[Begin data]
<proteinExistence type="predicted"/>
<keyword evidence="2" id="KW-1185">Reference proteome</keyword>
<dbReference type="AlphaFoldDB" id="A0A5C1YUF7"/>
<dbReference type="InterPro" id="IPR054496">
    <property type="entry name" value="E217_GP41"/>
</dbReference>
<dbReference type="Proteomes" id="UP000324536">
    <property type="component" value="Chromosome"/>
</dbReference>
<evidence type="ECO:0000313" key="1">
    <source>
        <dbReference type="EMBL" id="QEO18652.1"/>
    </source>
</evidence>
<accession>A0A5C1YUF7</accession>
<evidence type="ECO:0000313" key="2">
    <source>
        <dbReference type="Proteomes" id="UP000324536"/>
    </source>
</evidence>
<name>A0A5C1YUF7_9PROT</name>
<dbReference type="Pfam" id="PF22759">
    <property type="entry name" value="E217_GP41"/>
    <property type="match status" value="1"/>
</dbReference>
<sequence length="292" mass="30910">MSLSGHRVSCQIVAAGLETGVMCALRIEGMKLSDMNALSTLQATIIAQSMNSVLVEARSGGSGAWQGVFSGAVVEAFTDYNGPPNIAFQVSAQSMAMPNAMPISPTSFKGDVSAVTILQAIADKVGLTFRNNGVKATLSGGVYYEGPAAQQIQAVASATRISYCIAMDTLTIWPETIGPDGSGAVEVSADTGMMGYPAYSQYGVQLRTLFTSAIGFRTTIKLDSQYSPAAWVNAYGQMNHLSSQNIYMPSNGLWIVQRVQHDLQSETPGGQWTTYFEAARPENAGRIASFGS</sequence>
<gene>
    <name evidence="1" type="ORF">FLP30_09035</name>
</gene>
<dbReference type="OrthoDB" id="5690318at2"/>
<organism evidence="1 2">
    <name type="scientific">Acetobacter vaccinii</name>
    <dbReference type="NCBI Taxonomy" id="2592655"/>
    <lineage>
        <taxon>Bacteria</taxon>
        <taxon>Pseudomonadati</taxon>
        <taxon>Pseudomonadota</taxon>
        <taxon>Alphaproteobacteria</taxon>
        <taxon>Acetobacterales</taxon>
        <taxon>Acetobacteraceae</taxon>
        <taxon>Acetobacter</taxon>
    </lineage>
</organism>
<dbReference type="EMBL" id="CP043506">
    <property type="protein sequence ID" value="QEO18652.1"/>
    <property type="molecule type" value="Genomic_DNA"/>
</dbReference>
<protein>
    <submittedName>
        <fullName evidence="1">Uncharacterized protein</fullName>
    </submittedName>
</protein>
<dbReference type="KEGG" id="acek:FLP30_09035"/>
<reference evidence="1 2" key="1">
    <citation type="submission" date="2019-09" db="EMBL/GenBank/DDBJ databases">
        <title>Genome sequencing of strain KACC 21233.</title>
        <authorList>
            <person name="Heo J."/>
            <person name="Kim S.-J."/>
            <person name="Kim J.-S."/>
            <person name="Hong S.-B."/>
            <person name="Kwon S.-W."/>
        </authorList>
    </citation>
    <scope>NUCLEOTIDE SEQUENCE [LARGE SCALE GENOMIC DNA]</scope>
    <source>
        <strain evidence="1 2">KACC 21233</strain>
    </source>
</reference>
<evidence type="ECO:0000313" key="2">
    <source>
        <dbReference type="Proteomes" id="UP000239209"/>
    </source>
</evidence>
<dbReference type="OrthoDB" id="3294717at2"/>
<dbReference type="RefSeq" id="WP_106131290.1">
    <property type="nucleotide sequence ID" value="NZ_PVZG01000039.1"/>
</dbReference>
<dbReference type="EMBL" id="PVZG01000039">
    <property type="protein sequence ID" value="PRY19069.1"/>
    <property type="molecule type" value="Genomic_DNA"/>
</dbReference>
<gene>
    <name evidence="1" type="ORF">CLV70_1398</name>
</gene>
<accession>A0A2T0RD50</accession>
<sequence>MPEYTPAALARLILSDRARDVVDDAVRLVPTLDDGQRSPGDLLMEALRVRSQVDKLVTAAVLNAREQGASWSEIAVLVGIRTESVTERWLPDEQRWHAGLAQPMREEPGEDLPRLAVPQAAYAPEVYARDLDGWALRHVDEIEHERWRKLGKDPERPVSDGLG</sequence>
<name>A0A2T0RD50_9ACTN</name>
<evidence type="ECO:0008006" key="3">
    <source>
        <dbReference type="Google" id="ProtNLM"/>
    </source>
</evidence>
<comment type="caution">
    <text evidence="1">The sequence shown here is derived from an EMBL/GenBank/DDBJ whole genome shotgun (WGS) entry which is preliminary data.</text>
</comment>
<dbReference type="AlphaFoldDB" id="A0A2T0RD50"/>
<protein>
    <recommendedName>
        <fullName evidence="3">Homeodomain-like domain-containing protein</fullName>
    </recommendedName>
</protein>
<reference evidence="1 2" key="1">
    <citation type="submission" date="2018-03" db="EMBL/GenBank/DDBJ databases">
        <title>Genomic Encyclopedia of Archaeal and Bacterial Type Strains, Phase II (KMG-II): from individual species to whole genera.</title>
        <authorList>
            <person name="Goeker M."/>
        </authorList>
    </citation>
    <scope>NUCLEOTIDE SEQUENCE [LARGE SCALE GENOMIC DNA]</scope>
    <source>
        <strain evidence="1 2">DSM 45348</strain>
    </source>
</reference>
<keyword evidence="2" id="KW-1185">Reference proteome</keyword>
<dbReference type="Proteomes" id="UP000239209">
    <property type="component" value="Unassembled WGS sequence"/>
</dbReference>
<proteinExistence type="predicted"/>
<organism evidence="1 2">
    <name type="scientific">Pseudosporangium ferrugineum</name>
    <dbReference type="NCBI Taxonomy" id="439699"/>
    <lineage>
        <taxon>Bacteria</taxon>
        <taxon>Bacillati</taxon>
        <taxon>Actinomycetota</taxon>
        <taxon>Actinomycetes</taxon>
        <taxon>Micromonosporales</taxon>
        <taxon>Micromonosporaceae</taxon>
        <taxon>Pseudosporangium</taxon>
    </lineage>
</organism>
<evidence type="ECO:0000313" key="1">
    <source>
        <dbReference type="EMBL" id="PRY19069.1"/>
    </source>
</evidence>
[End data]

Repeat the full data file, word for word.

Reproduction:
<proteinExistence type="predicted"/>
<keyword evidence="2" id="KW-1185">Reference proteome</keyword>
<dbReference type="AlphaFoldDB" id="A0A5C1YUF7"/>
<dbReference type="InterPro" id="IPR054496">
    <property type="entry name" value="E217_GP41"/>
</dbReference>
<dbReference type="Proteomes" id="UP000324536">
    <property type="component" value="Chromosome"/>
</dbReference>
<evidence type="ECO:0000313" key="1">
    <source>
        <dbReference type="EMBL" id="QEO18652.1"/>
    </source>
</evidence>
<accession>A0A5C1YUF7</accession>
<evidence type="ECO:0000313" key="2">
    <source>
        <dbReference type="Proteomes" id="UP000324536"/>
    </source>
</evidence>
<name>A0A5C1YUF7_9PROT</name>
<dbReference type="Pfam" id="PF22759">
    <property type="entry name" value="E217_GP41"/>
    <property type="match status" value="1"/>
</dbReference>
<sequence length="292" mass="30910">MSLSGHRVSCQIVAAGLETGVMCALRIEGMKLSDMNALSTLQATIIAQSMNSVLVEARSGGSGAWQGVFSGAVVEAFTDYNGPPNIAFQVSAQSMAMPNAMPISPTSFKGDVSAVTILQAIADKVGLTFRNNGVKATLSGGVYYEGPAAQQIQAVASATRISYCIAMDTLTIWPETIGPDGSGAVEVSADTGMMGYPAYSQYGVQLRTLFTSAIGFRTTIKLDSQYSPAAWVNAYGQMNHLSSQNIYMPSNGLWIVQRVQHDLQSETPGGQWTTYFEAARPENAGRIASFGS</sequence>
<gene>
    <name evidence="1" type="ORF">FLP30_09035</name>
</gene>
<dbReference type="OrthoDB" id="5690318at2"/>
<organism evidence="1 2">
    <name type="scientific">Acetobacter vaccinii</name>
    <dbReference type="NCBI Taxonomy" id="2592655"/>
    <lineage>
        <taxon>Bacteria</taxon>
        <taxon>Pseudomonadati</taxon>
        <taxon>Pseudomonadota</taxon>
        <taxon>Alphaproteobacteria</taxon>
        <taxon>Acetobacterales</taxon>
        <taxon>Acetobacteraceae</taxon>
        <taxon>Acetobacter</taxon>
    </lineage>
</organism>
<dbReference type="EMBL" id="CP043506">
    <property type="protein sequence ID" value="QEO18652.1"/>
    <property type="molecule type" value="Genomic_DNA"/>
</dbReference>
<protein>
    <submittedName>
        <fullName evidence="1">Uncharacterized protein</fullName>
    </submittedName>
</protein>
<dbReference type="KEGG" id="acek:FLP30_09035"/>
<reference evidence="1 2" key="1">
    <citation type="submission" date="2019-09" db="EMBL/GenBank/DDBJ databases">
        <title>Genome sequencing of strain KACC 21233.</title>
        <authorList>
            <person name="Heo J."/>
            <person name="Kim S.-J."/>
            <person name="Kim J.-S."/>
            <person name="Hong S.-B."/>
            <person name="Kwon S.-W."/>
        </authorList>
    </citation>
    <scope>NUCLEOTIDE SEQUENCE [LARGE SCALE GENOMIC DNA]</scope>
    <source>
        <strain evidence="1 2">KACC 21233</strain>
    </source>
</reference>
<evidence type="ECO:0000313" key="2">
    <source>
        <dbReference type="Proteomes" id="UP000239209"/>
    </source>
</evidence>
<dbReference type="OrthoDB" id="3294717at2"/>
<dbReference type="RefSeq" id="WP_106131290.1">
    <property type="nucleotide sequence ID" value="NZ_PVZG01000039.1"/>
</dbReference>
<dbReference type="EMBL" id="PVZG01000039">
    <property type="protein sequence ID" value="PRY19069.1"/>
    <property type="molecule type" value="Genomic_DNA"/>
</dbReference>
<gene>
    <name evidence="1" type="ORF">CLV70_1398</name>
</gene>
<accession>A0A2T0RD50</accession>
<sequence>MPEYTPAALARLILSDRARDVVDDAVRLVPTLDDGQRSPGDLLMEALRVRSQVDKLVTAAVLNAREQGASWSEIAVLVGIRTESVTERWLPDEQRWHAGLAQPMREEPGEDLPRLAVPQAAYAPEVYARDLDGWALRHVDEIEHERWRKLGKDPERPVSDGLG</sequence>
<name>A0A2T0RD50_9ACTN</name>
<evidence type="ECO:0008006" key="3">
    <source>
        <dbReference type="Google" id="ProtNLM"/>
    </source>
</evidence>
<comment type="caution">
    <text evidence="1">The sequence shown here is derived from an EMBL/GenBank/DDBJ whole genome shotgun (WGS) entry which is preliminary data.</text>
</comment>
<dbReference type="AlphaFoldDB" id="A0A2T0RD50"/>
<protein>
    <recommendedName>
        <fullName evidence="3">Homeodomain-like domain-containing protein</fullName>
    </recommendedName>
</protein>
<reference evidence="1 2" key="1">
    <citation type="submission" date="2018-03" db="EMBL/GenBank/DDBJ databases">
        <title>Genomic Encyclopedia of Archaeal and Bacterial Type Strains, Phase II (KMG-II): from individual species to whole genera.</title>
        <authorList>
            <person name="Goeker M."/>
        </authorList>
    </citation>
    <scope>NUCLEOTIDE SEQUENCE [LARGE SCALE GENOMIC DNA]</scope>
    <source>
        <strain evidence="1 2">DSM 45348</strain>
    </source>
</reference>
<keyword evidence="2" id="KW-1185">Reference proteome</keyword>
<dbReference type="Proteomes" id="UP000239209">
    <property type="component" value="Unassembled WGS sequence"/>
</dbReference>
<proteinExistence type="predicted"/>
<organism evidence="1 2">
    <name type="scientific">Pseudosporangium ferrugineum</name>
    <dbReference type="NCBI Taxonomy" id="439699"/>
    <lineage>
        <taxon>Bacteria</taxon>
        <taxon>Bacillati</taxon>
        <taxon>Actinomycetota</taxon>
        <taxon>Actinomycetes</taxon>
        <taxon>Micromonosporales</taxon>
        <taxon>Micromonosporaceae</taxon>
        <taxon>Pseudosporangium</taxon>
    </lineage>
</organism>
<evidence type="ECO:0000313" key="1">
    <source>
        <dbReference type="EMBL" id="PRY19069.1"/>
    </source>
</evidence>